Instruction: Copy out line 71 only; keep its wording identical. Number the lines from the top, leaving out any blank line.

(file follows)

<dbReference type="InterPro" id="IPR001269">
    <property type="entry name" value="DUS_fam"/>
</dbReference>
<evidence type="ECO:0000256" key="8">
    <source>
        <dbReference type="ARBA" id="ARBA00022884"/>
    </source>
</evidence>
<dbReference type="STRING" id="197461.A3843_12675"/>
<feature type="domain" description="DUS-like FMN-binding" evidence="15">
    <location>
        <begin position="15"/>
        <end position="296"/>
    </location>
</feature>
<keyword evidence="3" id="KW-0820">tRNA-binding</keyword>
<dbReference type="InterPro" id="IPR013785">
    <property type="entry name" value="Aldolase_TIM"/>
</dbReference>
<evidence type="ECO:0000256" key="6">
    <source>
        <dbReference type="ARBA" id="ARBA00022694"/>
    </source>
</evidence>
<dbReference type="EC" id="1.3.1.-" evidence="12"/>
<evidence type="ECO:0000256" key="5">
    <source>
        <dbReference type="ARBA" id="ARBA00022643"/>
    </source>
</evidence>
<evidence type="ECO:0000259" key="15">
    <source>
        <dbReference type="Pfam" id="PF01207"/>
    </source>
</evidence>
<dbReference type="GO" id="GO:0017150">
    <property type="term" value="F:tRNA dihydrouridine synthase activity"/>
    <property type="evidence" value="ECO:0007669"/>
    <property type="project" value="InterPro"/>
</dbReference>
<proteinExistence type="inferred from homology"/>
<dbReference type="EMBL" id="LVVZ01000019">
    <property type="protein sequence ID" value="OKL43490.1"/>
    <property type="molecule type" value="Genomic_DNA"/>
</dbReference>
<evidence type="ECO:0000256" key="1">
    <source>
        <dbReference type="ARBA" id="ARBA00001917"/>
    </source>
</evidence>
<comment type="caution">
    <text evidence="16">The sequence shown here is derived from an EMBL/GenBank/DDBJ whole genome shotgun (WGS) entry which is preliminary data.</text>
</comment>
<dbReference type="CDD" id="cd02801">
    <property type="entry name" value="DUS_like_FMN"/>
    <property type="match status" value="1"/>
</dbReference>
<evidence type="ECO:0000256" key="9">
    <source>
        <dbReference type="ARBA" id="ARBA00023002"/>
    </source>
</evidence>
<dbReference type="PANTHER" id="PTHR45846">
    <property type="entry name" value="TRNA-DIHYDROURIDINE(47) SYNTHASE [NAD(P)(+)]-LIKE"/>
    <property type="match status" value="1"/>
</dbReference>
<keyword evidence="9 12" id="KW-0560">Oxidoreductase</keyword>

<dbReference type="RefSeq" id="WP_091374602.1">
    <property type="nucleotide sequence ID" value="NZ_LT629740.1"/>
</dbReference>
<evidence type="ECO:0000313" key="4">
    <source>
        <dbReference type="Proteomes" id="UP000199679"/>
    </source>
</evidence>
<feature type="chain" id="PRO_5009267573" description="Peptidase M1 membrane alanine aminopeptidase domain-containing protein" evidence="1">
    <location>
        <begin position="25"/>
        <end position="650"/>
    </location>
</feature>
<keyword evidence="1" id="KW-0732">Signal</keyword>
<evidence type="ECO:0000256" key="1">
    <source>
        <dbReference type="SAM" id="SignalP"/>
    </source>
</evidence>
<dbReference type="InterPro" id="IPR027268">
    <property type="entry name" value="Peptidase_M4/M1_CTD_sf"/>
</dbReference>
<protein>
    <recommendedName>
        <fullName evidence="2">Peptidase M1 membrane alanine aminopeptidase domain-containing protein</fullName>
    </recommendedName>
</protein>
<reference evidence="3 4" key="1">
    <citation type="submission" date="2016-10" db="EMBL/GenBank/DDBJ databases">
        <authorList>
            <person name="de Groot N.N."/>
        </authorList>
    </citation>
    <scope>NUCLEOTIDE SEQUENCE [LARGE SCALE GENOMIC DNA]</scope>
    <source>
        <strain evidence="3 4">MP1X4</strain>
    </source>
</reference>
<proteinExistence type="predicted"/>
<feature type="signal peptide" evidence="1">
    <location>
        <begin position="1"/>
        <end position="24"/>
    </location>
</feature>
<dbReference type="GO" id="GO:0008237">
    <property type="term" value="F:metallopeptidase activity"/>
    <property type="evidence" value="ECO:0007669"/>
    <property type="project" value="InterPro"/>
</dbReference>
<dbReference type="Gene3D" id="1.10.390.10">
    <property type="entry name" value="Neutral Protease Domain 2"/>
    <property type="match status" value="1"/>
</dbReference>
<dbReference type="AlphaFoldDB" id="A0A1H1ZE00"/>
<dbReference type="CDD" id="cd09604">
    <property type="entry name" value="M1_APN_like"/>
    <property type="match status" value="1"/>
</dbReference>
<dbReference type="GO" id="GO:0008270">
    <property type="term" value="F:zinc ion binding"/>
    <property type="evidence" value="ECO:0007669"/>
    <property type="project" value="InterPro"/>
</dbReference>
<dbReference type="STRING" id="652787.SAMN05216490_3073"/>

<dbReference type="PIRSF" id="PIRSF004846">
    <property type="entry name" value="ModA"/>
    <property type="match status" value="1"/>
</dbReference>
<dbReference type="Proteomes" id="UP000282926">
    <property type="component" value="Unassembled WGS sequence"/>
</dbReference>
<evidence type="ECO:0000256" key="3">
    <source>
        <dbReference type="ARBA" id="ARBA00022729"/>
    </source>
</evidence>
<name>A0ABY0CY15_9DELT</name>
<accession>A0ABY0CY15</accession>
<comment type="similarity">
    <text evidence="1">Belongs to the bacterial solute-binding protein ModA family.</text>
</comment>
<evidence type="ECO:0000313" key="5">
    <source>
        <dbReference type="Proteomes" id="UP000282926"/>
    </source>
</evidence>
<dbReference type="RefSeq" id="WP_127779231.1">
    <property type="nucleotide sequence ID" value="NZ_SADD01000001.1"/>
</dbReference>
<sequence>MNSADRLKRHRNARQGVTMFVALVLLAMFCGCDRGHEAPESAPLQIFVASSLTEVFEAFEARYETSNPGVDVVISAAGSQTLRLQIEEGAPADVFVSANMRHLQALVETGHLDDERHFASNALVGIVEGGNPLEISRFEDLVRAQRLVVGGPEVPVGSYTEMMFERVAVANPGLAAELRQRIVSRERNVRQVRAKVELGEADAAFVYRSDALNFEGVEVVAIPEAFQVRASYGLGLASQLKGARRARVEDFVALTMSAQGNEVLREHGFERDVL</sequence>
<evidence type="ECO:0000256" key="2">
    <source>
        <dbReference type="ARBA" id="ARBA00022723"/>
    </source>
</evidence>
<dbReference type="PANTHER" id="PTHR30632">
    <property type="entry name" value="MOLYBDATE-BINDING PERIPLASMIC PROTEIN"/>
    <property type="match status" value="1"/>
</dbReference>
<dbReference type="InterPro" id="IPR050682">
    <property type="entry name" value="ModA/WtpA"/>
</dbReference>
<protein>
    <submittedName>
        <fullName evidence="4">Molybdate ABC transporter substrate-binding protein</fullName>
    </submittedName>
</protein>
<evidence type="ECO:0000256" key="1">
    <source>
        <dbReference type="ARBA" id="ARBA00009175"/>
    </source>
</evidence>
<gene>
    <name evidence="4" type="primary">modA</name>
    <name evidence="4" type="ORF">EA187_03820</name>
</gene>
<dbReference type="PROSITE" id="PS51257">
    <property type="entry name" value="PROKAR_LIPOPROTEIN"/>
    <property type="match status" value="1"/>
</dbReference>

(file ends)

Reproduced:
<evidence type="ECO:0000313" key="4">